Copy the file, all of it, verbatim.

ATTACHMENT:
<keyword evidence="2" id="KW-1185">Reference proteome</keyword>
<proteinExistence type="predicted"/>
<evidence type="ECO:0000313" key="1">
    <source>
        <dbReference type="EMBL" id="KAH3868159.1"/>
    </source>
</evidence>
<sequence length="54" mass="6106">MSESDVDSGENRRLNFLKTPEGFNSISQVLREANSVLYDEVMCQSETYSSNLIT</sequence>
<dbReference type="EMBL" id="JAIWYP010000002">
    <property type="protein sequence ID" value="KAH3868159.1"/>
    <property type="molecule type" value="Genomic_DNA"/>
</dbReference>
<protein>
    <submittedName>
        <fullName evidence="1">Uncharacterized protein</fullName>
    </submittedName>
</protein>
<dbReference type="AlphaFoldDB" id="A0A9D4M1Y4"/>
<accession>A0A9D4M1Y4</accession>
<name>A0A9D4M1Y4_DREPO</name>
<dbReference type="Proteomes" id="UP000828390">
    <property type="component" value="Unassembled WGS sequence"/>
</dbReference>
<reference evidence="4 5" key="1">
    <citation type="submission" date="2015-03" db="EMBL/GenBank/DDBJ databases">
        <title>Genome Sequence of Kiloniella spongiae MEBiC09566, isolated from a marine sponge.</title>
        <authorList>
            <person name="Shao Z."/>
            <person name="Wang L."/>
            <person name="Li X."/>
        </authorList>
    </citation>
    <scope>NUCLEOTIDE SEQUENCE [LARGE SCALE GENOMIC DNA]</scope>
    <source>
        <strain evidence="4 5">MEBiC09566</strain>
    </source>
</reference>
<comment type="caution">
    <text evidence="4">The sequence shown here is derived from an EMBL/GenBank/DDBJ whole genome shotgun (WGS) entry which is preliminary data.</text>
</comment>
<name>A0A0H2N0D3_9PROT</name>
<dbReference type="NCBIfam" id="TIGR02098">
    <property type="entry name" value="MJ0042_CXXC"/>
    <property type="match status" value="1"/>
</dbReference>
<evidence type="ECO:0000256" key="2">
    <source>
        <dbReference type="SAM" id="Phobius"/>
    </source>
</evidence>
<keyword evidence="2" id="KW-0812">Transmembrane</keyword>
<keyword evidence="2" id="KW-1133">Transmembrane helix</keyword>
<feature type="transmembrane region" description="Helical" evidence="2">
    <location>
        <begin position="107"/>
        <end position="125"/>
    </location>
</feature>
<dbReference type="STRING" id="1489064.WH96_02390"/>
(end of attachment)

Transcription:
<keyword evidence="2" id="KW-1185">Reference proteome</keyword>
<proteinExistence type="predicted"/>
<evidence type="ECO:0000313" key="1">
    <source>
        <dbReference type="EMBL" id="KAH3868159.1"/>
    </source>
</evidence>
<sequence length="54" mass="6106">MSESDVDSGENRRLNFLKTPEGFNSISQVLREANSVLYDEVMCQSETYSSNLIT</sequence>
<dbReference type="EMBL" id="JAIWYP010000002">
    <property type="protein sequence ID" value="KAH3868159.1"/>
    <property type="molecule type" value="Genomic_DNA"/>
</dbReference>
<protein>
    <submittedName>
        <fullName evidence="1">Uncharacterized protein</fullName>
    </submittedName>
</protein>
<dbReference type="AlphaFoldDB" id="A0A9D4M1Y4"/>
<accession>A0A9D4M1Y4</accession>
<name>A0A9D4M1Y4_DREPO</name>
<dbReference type="Proteomes" id="UP000828390">
    <property type="component" value="Unassembled WGS sequence"/>
</dbReference>
<reference evidence="4 5" key="1">
    <citation type="submission" date="2015-03" db="EMBL/GenBank/DDBJ databases">
        <title>Genome Sequence of Kiloniella spongiae MEBiC09566, isolated from a marine sponge.</title>
        <authorList>
            <person name="Shao Z."/>
            <person name="Wang L."/>
            <person name="Li X."/>
        </authorList>
    </citation>
    <scope>NUCLEOTIDE SEQUENCE [LARGE SCALE GENOMIC DNA]</scope>
    <source>
        <strain evidence="4 5">MEBiC09566</strain>
    </source>
</reference>
<comment type="caution">
    <text evidence="4">The sequence shown here is derived from an EMBL/GenBank/DDBJ whole genome shotgun (WGS) entry which is preliminary data.</text>
</comment>
<name>A0A0H2N0D3_9PROT</name>
<dbReference type="NCBIfam" id="TIGR02098">
    <property type="entry name" value="MJ0042_CXXC"/>
    <property type="match status" value="1"/>
</dbReference>
<evidence type="ECO:0000256" key="2">
    <source>
        <dbReference type="SAM" id="Phobius"/>
    </source>
</evidence>
<keyword evidence="2" id="KW-0812">Transmembrane</keyword>
<keyword evidence="2" id="KW-1133">Transmembrane helix</keyword>
<feature type="transmembrane region" description="Helical" evidence="2">
    <location>
        <begin position="107"/>
        <end position="125"/>
    </location>
</feature>
<dbReference type="STRING" id="1489064.WH96_02390"/>